The label “change agent” is often accompanied by misunderstanding, cynicism and stereotyping. Managers, employees and HR professionals alike have questioned the value of this role in their organization.
However, as organizations of all kinds face unrelenting changes in their environment, the need for individuals who are capable of turning strategy into reality has created a new legitimacy for the change agent role – which is often located within the Human Resource function. There are several reasons for this trend:
• Human resource professionals have made significant strides over the past decade in becoming business partners; demonstrating the value they can add to the business
• Executives are looking for where the change process can best be managed
• Most business strategies require major changes in people-related issues; Human Resource professionals develop and manage the key “people” systems needed to support organizational change
Change processes and change projects have become major milestones in many organizations’ history. Due to the dynamics in the external environment, many organizations find themselves in nearly continuous change. The scope reaches from smaller change projects in particular sub business units up to corporation-wide transformation processes.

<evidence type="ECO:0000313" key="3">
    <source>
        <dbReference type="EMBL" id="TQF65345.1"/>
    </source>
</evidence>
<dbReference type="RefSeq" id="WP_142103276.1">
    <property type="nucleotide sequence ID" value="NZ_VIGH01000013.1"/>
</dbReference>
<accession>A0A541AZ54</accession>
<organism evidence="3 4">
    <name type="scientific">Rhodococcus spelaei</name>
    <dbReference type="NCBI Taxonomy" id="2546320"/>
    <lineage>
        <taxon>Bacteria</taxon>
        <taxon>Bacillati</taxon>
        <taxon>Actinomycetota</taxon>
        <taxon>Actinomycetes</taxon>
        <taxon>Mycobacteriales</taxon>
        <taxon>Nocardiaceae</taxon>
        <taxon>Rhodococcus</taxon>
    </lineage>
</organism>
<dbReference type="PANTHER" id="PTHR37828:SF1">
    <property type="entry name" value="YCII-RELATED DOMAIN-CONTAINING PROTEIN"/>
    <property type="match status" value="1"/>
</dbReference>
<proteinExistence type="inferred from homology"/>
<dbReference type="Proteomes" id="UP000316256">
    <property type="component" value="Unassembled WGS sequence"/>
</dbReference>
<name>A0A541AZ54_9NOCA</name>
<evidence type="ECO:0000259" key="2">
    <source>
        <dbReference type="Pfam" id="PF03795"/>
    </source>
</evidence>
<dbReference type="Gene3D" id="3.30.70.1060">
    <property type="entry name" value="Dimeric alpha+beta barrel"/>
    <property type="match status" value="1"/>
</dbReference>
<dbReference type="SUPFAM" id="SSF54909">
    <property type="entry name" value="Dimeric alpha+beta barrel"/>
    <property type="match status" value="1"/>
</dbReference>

Unfortunately, not every change process leads to the expected results. There are multiple reasons for potential failure: Typical barriers to change are unexpected changes in the external conditions, a lack of commitment in implementation, resistance of people involved, or a lack of resources. The implications of failed change projects go beyond missed objectives. More important is the negative symbolism and the de-motivation of people involved. People within the change team may become dissatisfied with their own performance or with the lack of support they received. In the result, some of them will probably never again be willing to commit...